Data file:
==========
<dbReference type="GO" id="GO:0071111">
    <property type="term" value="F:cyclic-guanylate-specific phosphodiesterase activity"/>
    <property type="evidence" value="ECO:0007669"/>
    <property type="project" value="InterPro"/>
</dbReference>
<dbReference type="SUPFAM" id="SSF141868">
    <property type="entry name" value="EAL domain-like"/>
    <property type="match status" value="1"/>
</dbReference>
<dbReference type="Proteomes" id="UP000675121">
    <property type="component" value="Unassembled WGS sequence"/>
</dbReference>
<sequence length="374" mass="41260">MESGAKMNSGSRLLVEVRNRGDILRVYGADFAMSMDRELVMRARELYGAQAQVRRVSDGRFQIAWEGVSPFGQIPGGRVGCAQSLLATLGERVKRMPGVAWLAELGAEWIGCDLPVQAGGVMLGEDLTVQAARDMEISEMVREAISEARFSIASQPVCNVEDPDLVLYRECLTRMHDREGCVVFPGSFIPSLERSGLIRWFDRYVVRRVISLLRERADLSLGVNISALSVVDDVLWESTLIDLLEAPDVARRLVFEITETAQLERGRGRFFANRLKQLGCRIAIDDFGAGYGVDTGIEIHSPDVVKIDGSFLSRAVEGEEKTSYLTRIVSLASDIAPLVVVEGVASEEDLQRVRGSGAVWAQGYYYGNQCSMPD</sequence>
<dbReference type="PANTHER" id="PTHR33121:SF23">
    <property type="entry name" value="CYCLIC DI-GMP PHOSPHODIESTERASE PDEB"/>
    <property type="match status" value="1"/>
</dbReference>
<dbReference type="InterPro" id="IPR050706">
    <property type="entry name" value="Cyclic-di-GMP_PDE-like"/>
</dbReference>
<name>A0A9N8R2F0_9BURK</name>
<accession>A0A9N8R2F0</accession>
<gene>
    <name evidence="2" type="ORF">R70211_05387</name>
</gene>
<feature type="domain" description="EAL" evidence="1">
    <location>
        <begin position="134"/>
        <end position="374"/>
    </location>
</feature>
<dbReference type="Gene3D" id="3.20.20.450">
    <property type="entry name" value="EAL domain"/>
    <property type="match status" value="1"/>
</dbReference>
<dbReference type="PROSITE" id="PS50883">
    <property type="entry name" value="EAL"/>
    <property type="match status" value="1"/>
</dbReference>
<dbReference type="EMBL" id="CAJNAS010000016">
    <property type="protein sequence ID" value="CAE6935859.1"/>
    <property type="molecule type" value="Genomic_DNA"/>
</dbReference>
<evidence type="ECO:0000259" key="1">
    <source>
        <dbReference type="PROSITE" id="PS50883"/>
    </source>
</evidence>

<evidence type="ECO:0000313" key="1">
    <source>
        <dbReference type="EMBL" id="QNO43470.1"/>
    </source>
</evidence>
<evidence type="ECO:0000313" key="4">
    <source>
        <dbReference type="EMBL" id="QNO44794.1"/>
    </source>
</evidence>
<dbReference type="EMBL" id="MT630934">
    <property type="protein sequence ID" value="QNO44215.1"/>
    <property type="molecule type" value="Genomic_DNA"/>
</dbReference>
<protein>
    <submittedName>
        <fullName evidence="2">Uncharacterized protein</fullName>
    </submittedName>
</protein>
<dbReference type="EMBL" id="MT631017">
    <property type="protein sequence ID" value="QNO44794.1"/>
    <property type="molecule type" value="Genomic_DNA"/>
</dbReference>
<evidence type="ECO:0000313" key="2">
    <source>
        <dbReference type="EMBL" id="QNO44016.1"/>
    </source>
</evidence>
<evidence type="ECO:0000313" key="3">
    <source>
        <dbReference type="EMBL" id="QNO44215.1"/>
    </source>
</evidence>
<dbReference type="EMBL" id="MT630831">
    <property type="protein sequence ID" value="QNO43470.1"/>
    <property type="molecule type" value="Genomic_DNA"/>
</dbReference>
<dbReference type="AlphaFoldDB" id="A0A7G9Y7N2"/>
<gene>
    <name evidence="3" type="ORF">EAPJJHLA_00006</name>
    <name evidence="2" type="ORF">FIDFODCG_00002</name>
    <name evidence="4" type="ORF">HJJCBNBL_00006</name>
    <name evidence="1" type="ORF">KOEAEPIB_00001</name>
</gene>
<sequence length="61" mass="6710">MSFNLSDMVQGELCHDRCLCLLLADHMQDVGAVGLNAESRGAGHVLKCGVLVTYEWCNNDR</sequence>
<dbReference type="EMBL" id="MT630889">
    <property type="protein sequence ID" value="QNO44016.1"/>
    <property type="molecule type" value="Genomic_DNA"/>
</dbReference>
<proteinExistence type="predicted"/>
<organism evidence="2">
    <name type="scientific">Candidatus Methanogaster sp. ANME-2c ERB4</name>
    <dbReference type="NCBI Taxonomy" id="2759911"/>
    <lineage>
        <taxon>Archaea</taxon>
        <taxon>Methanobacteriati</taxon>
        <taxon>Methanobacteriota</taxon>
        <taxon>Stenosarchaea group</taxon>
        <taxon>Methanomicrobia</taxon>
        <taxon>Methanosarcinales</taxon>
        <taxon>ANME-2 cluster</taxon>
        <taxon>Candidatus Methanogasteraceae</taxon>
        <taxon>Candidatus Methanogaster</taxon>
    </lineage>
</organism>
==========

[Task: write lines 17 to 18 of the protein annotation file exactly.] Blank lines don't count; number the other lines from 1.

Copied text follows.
</dbReference>
<dbReference type="InterPro" id="IPR050706">